Whoops I missed my blogaversary but I wrote my first blog post January 6th,2013 and I have officially made it full circle! I honestly thought this effort would have been abandoned long ago, but in the past year I’ve written 55 blog posts and gotten more than 2,000 views! I know its actually not a lot compared to the serious blogs out there, but I’m proud of myself for following through. This blog is more for myself than anything and it has been a great release for me over the past year especially during times when I really thought I wasn’t going to make it. This also marks a full year of my taking cold showers (because eczema).
I’m a Buddhist. It’s something that has always been a part of me, but I never really realized how much of an impact it has had on my decisions and my beliefs growing up. The traditions I followed were taught to me as I grew up but I never thought about the reasons behind them nor questioned any of the beliefs. Honestly, until I decided to join this study abroad program, I didn’t even realize what kind of Buddhist I was (Pure Land if we’re going to put labels on things).
And its super interesting to study your own religion. I won’t say its good or bad because I honestly don’t think its either. It’s interesting because you’re viewing it as an outsider, understanding why others may question your beliefs the same way you question theirs. You see why it may be appealing to someone or maybe not so much.
But the effect it’s had on me? I think its mainly led me to consider how Buddhism has affected my life. And I think it’s saved me in so many ways. Looking at the big picture, it has the appeal of so many other religions, the existing belief that there is something bigger out there looking over us, giving a rhyme and reason to the world. There was a justification for everything that happened to me, good and bad.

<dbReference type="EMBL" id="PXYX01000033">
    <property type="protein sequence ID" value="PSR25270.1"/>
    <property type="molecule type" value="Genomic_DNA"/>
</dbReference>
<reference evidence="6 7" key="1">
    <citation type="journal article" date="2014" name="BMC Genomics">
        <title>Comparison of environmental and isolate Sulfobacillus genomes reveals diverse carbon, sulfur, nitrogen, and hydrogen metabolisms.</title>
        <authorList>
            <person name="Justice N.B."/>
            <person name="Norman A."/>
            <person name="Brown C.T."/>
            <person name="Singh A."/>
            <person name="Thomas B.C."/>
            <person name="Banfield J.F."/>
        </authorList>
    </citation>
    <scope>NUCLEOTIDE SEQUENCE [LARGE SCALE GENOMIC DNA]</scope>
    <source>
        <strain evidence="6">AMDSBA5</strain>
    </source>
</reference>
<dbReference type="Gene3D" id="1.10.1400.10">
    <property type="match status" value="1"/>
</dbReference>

Growing up I had a whole host of health problems that still plague me today, particularly my eczema. Just imagine having mosquito bites all over your body, trying your hardest not to scratch, and hating yourself for not being able to control any of it. The worst for me has always been my fear of going to sleep, knowing that I might scratch in the middle of night and wake up with bloody open sores. Then there was the depression and the anxiety that doesn’t really fall far behind this kind of physical and mental anguish.
But I don’t doubt. I have good days and bad days still, but I believe there is a reason for everything that happens in my life. I don’t doubt that growing up with these problems have made me a stronger person today. I don’t doubt that I’m extremely lucky for growing up in a family and environment that could give me the best care I needed.
I do know that Amituofo has been there for me every time. When I was hospitalized for my skin infections as a child, when I’ve had my worst migraines or panic attacks and I was fairly certain I was going to die, when I spent those days in bed crying and ready to give up, and whenever my anxiety creeps up on me at night and I lie there for hours on end wondering if I’ll ever fall asleep.
Life is hard sometimes, but I think it’s always a little bit easier if there’s a reason.